On Fri, May 03, 2013 at 02:45:01PM -0500, Dick Hollenbeck wrote:
If they are not in one class, this makes the mix-in tougher back up at the PCB_BASE_FRAME.
You end up with 2,3,4 classes, each holding a BOARD*, and each being mixed in via multiple
inheritance? Instead of one class.
I also said I didn't like the forceful mixin, in fact. I better see the
board actions as a separate functions rather than a class.
Since it is ONLY actions, i.e. procedural calls, then the integration happens in the
frame, no that is already done. Just move *procedural* functions into BOARD_ACTIONS, no
event handling, no dialogs, no UI.
So no needed data members. In fact no class, only procedural code.
Object = data with operation on it. These are only operations on data
somewhere else, so no object (no polymorphism needed either).
A namespace if you want. Exception: long (i.e. many calls needed
actions) would need a support class to keep the state.
Example 1: case for moving a track (only to give an idea, of course);
let's say that for some reason you can't simply do a TRACK::SetPosition
(everything invented!), so you need support from the board or whatever.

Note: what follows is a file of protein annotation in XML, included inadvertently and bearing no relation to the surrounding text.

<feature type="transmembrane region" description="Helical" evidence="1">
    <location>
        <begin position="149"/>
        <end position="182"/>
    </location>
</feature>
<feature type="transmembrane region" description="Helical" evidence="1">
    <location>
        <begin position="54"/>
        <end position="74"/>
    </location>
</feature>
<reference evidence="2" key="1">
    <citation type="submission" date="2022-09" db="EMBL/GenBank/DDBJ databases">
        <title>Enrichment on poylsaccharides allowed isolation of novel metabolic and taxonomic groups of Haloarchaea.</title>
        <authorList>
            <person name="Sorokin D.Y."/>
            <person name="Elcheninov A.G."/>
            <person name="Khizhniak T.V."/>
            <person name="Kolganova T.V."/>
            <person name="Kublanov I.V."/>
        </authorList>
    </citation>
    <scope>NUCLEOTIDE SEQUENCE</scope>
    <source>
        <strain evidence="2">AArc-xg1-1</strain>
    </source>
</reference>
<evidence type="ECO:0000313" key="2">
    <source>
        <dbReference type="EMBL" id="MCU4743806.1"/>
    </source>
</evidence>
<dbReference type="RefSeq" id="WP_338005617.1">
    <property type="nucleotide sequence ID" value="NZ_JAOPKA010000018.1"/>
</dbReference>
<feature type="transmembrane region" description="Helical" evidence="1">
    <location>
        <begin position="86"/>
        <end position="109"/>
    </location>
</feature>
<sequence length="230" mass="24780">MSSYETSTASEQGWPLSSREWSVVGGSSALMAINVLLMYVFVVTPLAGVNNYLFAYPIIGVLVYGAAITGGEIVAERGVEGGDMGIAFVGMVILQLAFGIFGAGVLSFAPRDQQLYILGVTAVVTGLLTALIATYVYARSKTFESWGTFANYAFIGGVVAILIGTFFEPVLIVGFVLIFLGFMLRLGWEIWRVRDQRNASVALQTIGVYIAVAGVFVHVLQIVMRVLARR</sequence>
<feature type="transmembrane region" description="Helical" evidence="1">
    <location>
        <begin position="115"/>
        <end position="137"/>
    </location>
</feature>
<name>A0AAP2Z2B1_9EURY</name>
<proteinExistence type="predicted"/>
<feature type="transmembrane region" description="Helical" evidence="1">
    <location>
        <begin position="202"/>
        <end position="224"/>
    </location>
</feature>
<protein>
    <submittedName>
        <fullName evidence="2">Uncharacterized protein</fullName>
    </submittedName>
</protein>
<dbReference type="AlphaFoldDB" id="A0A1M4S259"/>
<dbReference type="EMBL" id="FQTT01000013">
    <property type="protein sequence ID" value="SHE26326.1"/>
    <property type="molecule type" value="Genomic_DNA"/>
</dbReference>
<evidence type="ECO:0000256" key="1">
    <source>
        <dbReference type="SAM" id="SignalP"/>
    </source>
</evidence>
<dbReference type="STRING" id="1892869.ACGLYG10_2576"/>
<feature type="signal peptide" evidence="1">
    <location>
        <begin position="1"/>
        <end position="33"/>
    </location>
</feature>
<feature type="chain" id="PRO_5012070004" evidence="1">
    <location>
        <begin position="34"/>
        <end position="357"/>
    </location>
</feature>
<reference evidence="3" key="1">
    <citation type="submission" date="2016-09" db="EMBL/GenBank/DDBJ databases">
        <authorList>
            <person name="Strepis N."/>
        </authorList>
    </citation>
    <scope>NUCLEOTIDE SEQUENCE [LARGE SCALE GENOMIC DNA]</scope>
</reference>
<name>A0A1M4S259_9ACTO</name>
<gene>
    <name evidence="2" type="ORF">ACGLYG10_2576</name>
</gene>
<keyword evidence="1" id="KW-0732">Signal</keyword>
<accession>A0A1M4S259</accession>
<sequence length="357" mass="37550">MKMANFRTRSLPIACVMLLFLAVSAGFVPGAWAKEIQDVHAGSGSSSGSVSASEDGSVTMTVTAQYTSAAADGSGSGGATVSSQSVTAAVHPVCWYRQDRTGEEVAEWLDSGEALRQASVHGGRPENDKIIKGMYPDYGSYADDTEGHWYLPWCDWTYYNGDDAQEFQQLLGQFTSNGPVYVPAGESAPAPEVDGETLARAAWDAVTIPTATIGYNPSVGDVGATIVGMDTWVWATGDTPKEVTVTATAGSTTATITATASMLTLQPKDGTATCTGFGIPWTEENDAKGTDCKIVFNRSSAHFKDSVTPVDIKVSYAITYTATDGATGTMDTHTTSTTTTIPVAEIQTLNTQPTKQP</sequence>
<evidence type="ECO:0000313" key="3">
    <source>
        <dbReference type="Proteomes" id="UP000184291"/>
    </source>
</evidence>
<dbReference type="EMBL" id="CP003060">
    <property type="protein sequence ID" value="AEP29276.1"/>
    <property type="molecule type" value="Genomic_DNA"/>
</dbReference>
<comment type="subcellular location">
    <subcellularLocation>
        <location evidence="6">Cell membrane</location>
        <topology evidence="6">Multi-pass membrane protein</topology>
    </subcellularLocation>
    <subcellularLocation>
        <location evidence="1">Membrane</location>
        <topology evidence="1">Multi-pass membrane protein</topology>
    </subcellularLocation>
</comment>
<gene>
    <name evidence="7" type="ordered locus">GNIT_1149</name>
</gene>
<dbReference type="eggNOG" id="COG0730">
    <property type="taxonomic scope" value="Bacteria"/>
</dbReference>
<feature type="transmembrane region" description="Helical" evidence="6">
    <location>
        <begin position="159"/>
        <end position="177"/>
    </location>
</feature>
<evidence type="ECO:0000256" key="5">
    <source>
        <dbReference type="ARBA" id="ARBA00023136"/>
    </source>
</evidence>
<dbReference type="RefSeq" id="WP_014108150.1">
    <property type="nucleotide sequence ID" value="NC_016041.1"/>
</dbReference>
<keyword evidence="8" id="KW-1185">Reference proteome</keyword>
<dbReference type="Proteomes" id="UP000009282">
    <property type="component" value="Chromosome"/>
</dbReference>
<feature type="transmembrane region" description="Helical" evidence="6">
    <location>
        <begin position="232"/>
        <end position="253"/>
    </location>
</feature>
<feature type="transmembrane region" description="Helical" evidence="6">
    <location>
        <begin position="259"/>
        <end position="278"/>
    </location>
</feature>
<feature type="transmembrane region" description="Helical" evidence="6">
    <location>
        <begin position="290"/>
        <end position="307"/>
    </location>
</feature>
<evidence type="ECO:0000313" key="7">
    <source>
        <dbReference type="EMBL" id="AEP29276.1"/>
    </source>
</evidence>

Or maybe it should only succeed depending on some DRC check, I don't
Simple interface function: BA_MoveTrack and parameters (board,
track whatever). Nothing to instantiate, just call it. Putting it as
a mixin would only gain omission of the board pointer. If calling from
the frame it would be BA_MoveTrack( GetBoard(), stuff ) instead of
BA_MoveTrack( stuff ). Too marginal for a so big mixin.
From the outside it would be BA_MoveTrack( GetBoard(), stuff )
(GetBoard() obviously could be a local or member variable).
Otherwise you would have to a) allocate a whole object for BA (passing
the board) and b) calling each single action from that object.
So: ba = new BoardAction(GetBoard()); ba.MoveTrack(stuff); instead of BA_MoveTrack(GetBoard(), stuff); what do you gain interposing a class?
Example 2: the plot controller. It has state between calls so it need